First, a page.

He has been doing sterling work in what is arguably government’s most important job for more than a decade, so it comes as little surprise that former taxman Pravin Gordhan covered himself in glory in his maiden budget.
Delivered in exceedingly tough economic times, with the economy in recession and revenue proceeds down by R70-billion, Gordhan tabled an ambitious borrowing programme coupled with a declaration of a war on waste and corruption, while neatly easing the upward pressure on the rand by further relaxing exchange controls.
His medium-term budget was generally applauded by opposition parties, business and economists. One economist suggested that the technical standard of Gordhan’s budget even surpassed the world-class standards achieved by his predecessor, Trevor Manuel.
Trade union federation Cosatu welcomed the budget and its key priorities — job creation, education, health, rural development and crime prevention. Cosatu welcomed the expansionary fiscal policies in the budget but expressed concern about the sizeable bailouts to state enterprises. Gordhan’s budget also quoted the Growth Commission, saying ‘any profit-seeking activity that needs subsidies to survive does not deserve to do soâ€, which suggests he’ll be tough on uncompetitive enterprise.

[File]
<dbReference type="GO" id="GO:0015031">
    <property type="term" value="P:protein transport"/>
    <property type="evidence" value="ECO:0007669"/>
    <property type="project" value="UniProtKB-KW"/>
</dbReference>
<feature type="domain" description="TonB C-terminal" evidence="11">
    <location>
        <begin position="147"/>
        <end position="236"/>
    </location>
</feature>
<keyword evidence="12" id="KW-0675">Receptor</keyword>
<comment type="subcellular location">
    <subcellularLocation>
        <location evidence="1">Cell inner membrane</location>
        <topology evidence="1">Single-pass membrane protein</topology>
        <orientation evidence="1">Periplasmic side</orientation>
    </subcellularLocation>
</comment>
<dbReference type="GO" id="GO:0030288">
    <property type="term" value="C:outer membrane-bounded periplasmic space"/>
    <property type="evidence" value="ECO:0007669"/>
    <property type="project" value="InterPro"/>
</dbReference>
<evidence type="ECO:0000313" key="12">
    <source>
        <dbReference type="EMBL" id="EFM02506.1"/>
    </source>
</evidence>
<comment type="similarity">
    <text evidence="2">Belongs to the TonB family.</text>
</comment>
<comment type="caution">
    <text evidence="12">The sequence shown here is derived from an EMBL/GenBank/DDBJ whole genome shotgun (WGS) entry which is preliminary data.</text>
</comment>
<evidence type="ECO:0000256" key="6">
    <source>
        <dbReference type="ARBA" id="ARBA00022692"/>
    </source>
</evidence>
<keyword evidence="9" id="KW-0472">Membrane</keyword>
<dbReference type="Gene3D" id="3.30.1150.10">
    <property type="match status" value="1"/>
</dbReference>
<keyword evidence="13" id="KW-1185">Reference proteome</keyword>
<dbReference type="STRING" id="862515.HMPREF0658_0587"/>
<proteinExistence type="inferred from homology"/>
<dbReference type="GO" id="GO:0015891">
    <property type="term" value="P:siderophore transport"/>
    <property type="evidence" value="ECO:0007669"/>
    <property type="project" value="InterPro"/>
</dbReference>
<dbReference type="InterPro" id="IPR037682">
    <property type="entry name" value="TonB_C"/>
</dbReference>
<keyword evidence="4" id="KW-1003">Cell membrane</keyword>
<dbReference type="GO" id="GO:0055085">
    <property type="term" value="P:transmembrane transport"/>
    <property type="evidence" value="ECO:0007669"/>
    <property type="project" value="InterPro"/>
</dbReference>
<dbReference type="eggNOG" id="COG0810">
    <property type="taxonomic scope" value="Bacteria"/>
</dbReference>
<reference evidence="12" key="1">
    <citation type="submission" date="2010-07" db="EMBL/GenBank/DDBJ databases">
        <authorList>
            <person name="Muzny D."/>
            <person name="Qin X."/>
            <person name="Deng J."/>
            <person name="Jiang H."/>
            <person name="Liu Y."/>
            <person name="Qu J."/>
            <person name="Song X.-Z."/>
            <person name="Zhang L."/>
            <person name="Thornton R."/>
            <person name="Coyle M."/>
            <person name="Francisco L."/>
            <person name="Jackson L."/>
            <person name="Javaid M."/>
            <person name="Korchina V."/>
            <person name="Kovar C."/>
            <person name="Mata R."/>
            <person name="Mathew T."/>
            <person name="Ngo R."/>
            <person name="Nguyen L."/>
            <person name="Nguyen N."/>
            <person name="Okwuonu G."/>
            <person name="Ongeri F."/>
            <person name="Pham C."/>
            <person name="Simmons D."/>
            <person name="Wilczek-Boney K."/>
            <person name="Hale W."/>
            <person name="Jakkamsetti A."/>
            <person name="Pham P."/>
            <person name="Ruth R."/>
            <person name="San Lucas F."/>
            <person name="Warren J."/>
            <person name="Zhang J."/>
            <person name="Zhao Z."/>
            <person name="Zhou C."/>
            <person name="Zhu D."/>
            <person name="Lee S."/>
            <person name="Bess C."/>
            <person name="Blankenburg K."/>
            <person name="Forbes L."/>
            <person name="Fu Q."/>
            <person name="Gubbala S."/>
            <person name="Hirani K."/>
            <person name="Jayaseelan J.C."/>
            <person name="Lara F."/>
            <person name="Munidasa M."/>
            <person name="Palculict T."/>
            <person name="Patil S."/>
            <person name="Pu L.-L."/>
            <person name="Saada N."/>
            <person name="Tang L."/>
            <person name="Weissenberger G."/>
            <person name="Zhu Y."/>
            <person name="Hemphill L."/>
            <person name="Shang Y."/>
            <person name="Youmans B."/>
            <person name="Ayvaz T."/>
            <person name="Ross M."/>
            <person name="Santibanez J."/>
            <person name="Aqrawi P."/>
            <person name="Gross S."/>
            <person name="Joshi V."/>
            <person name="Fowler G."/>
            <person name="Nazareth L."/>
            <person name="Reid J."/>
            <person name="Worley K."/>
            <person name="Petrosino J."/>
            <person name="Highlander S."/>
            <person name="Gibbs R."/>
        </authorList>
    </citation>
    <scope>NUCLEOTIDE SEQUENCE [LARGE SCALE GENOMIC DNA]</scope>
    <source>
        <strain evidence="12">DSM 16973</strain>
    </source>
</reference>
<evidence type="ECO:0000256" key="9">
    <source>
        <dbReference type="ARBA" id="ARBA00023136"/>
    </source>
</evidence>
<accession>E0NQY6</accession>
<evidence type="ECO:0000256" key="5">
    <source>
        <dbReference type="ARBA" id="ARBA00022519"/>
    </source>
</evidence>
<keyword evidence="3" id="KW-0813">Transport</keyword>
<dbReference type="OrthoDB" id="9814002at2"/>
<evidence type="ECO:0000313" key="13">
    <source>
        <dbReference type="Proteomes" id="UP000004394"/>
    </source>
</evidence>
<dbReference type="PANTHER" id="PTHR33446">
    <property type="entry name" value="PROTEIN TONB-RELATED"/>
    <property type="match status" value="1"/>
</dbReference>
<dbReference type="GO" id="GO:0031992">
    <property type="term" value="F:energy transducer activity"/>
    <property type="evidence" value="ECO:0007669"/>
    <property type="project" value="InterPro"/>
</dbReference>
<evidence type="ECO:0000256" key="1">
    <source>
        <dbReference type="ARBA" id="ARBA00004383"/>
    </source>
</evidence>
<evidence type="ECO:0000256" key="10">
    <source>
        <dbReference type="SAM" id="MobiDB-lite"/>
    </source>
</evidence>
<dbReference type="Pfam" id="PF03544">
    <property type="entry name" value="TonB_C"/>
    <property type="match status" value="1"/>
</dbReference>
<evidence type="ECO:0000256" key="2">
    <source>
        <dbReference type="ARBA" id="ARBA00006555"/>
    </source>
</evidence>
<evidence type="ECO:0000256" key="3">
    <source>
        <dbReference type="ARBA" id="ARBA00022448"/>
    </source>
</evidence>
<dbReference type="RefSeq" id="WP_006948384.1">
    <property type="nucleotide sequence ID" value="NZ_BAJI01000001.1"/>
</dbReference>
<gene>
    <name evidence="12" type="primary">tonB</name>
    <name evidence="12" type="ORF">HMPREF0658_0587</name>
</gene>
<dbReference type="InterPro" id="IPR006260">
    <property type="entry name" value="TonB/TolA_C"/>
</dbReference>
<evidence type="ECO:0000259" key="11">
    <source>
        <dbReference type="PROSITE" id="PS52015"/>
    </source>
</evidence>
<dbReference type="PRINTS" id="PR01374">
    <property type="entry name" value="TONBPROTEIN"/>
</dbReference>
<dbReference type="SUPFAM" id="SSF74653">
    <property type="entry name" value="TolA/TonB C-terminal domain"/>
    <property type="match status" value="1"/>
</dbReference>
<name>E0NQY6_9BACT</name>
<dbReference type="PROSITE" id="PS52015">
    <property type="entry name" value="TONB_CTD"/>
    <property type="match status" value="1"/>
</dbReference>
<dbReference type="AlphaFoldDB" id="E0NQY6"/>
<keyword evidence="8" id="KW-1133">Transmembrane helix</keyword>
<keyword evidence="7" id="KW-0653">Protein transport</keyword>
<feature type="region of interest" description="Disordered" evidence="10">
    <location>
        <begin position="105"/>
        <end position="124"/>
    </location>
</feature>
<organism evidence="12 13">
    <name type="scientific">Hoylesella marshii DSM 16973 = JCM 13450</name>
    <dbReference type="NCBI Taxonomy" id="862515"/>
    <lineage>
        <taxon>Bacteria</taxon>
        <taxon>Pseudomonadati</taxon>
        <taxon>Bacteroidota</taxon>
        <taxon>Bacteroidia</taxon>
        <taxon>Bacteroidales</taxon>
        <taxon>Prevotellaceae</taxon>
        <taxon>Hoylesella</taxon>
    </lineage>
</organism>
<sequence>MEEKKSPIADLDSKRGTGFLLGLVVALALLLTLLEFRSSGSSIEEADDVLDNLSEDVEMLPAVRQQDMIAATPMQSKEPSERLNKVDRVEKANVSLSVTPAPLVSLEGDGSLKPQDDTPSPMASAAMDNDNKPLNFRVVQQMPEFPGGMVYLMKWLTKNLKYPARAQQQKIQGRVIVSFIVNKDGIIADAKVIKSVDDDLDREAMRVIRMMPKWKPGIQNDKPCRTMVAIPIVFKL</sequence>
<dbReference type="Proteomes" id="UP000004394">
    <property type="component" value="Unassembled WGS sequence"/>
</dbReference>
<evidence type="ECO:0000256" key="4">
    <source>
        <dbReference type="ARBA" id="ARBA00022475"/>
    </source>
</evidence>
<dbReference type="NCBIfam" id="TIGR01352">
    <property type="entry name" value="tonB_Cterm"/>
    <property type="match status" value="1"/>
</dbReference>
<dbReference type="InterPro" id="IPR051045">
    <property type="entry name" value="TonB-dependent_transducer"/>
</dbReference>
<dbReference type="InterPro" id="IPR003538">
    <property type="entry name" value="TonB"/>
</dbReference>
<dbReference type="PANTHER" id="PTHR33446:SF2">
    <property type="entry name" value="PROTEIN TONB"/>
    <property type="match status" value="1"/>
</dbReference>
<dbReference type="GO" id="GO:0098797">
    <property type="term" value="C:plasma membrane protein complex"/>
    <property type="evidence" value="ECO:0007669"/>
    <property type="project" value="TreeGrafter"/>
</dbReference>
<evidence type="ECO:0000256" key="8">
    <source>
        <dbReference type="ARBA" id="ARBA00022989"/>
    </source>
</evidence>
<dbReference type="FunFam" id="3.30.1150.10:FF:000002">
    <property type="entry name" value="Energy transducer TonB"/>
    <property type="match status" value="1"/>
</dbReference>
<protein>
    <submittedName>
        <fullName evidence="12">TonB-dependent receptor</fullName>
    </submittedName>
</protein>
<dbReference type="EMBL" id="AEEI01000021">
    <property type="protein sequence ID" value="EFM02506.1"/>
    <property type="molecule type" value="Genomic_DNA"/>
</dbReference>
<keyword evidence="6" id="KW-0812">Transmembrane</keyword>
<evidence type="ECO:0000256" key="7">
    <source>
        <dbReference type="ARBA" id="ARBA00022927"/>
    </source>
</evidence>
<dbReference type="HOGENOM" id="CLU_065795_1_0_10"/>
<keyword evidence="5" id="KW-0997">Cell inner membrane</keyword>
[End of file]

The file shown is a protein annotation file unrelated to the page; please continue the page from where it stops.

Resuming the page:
He made no concessions on easing monetary policy, such as by scrapping inflation targeting, but he is making it very clear that he’d like to see a debate, which will include incoming Reserve Bank governor Gill Marcus, on what the appropriate monetary stance is for the country.
In interviews he has made pointed reference to the Constitution, which states that the primary objective of the Reserve Bank is to protect the value of the currency in the interest of balanced and sustainable economic growth. You have to suspect that Gordhan and Marcus will be scrutinising the second part of this mandate more closely than their predecessors, Manuel and Tito Mboweni, did.
Gordhan took a multi-year view of his job as the taxman, systematically growing collections by widening the net. He will now do the same thing for government spending, scrutinising line items for waste, inefficiency and corruption.
He identified savings at a national level of R14.5-billion and R12.6-billion at provincial level. These include spending on administration and non-essential items, such as catering, consultants, communications, inventory, stationery, printing, travel, subsistence accommodation and entertainment.
Gordhan also announced that a high-level task team is reviewing 300 programmes, agencies and public entities to identify cost cuts. Gordhan gave notice that more was to come. He spoke of a social compact across the divides ‘in this house and across the nationâ€.
‘We will not tolerate corruption, we will act forcefully against wastage, we will insist on value for money for the billions that we spend, we will clean up the procurement system and take strong action against those who feed selfishly off the state.â€
To show he was ready to match deeds to words he departed from his prepared speech to announce that warrants of arrest had been issued for alleged Ponzi supercrooks Dean Reese and Barry Tannenbaum.
Gordhan, at least at this stage in his career, does not have the charisma of his predecessor, but Manuel must have listened with great satisfaction to Gordhan, happy that his former job had been passed to both a big and a safe pair of hands.